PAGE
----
Image_3_Muscarinic Acetylcholine Type 1 Receptor Activity Constrains Neurite Outgrowth by Inhibiting Microtubule Polymerization and Mitochondrial Trafficking in Adult Sensory Neurons.JPEG (7.04 MB)

Image_3_Muscarinic Acetylcholine Type 1 Receptor Activity Constrains Neurite Outgrowth by Inhibiting Microtubule Polymerization and Mitochondrial Trafficking in Adult Sensory Neurons.JPEG

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posted on 26.06.2018 by Mohammad G. Sabbir, Nigel A. Calcutt, Paul Fernyhough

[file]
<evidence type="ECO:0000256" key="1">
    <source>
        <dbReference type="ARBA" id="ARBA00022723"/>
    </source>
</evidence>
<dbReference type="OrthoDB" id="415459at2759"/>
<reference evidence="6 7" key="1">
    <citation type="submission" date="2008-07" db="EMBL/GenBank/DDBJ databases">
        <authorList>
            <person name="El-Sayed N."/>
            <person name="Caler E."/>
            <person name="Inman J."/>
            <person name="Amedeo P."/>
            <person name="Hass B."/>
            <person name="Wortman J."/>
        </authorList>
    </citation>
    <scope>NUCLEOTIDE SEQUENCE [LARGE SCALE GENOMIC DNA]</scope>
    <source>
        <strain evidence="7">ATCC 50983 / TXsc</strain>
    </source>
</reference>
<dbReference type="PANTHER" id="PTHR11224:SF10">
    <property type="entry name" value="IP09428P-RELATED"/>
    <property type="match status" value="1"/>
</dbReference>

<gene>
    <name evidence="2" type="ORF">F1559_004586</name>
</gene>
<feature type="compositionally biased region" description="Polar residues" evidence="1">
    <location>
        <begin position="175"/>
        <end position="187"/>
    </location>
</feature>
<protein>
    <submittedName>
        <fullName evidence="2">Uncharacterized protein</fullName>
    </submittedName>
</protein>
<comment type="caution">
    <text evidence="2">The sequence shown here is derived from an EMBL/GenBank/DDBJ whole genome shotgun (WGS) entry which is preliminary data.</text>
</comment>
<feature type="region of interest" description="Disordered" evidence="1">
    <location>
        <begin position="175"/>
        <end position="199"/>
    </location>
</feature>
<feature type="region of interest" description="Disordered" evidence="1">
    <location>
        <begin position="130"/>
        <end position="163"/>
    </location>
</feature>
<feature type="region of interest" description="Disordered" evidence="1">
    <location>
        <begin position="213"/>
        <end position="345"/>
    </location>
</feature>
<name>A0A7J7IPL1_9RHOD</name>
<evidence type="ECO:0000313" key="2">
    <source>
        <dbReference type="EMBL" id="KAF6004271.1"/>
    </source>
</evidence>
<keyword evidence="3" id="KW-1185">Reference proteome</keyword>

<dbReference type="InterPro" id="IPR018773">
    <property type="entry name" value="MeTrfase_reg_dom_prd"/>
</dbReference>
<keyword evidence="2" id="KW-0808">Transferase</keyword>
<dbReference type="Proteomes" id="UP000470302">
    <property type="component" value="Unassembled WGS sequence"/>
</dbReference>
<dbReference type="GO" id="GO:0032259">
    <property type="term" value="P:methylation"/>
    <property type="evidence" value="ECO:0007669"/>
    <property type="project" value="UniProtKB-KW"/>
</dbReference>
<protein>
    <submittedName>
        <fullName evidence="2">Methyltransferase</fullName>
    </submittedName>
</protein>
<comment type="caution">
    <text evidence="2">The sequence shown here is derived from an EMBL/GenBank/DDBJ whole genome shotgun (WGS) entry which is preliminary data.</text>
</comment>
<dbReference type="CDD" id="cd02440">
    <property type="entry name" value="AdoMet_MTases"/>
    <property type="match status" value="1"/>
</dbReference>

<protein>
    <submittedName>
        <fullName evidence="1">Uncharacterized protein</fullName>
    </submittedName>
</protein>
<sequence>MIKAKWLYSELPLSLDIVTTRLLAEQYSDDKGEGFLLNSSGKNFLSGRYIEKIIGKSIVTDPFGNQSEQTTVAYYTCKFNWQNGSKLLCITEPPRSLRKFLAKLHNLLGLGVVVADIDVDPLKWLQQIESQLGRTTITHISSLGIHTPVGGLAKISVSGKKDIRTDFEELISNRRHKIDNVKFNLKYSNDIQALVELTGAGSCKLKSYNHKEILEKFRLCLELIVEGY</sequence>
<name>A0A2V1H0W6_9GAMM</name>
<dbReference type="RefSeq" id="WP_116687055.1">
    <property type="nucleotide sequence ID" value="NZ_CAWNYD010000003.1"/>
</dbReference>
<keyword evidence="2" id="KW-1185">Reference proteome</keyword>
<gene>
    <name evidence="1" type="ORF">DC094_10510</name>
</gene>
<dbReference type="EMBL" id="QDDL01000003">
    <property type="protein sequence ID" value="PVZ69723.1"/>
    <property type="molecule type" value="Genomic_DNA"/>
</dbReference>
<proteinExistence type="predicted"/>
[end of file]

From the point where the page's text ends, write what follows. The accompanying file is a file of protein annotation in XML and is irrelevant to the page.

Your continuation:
The muscarinic acetylcholine type 1 receptor (M1R) is a metabotropic G protein-coupled receptor. Knockout of M1R or exposure to selective or specific receptor antagonists elevates neurite outgrowth in adult sensory neurons and is therapeutic in diverse models of peripheral neuropathy. We tested the hypothesis that endogenous M1R activation constrained neurite outgrowth via a negative impact on the cytoskeleton and subsequent mitochondrial trafficking. We overexpressed M1R in primary cultures of adult rat sensory neurons and cell lines and studied the physiological and molecular consequences related to regulation of cytoskeletal/mitochondrial dynamics and neurite outgrowth. In adult primary neurons, overexpression of M1R caused disruption of the tubulin, but not actin, cytoskeleton and significantly reduced neurite outgrowth. Over-expression of a M1R-DREADD mutant comparatively increased neurite outgrowth suggesting that acetylcholine released from cultured neurons interacts with M1R to suppress neurite outgrowth. M1R-dependent constraint on neurite outgrowth was removed by selective (pirenzepine) or specific (muscarinic toxin 7) M1R antagonists. M1R-dependent disruption of the cytoskeleton also diminished mitochondrial abundance and trafficking in distal neurites, a disorder that was also rescued by pirenzepine or muscarinic toxin 7. M1R activation modulated cytoskeletal dynamics through activation of the G protein (Gα13) that inhibited tubulin polymerization and thus reduced neurite outgrowth. Our study provides a novel mechanism of M1R control of Gα13 protein-dependent modulation of the tubulin cytoskeleton, mitochondrial trafficking and neurite outgrowth in axons of adult sensory neurons. This novel pathway could be harnessed to treat dying-back neuropathies since anti-muscarinic drugs are currently utilized for other clinical conditions.

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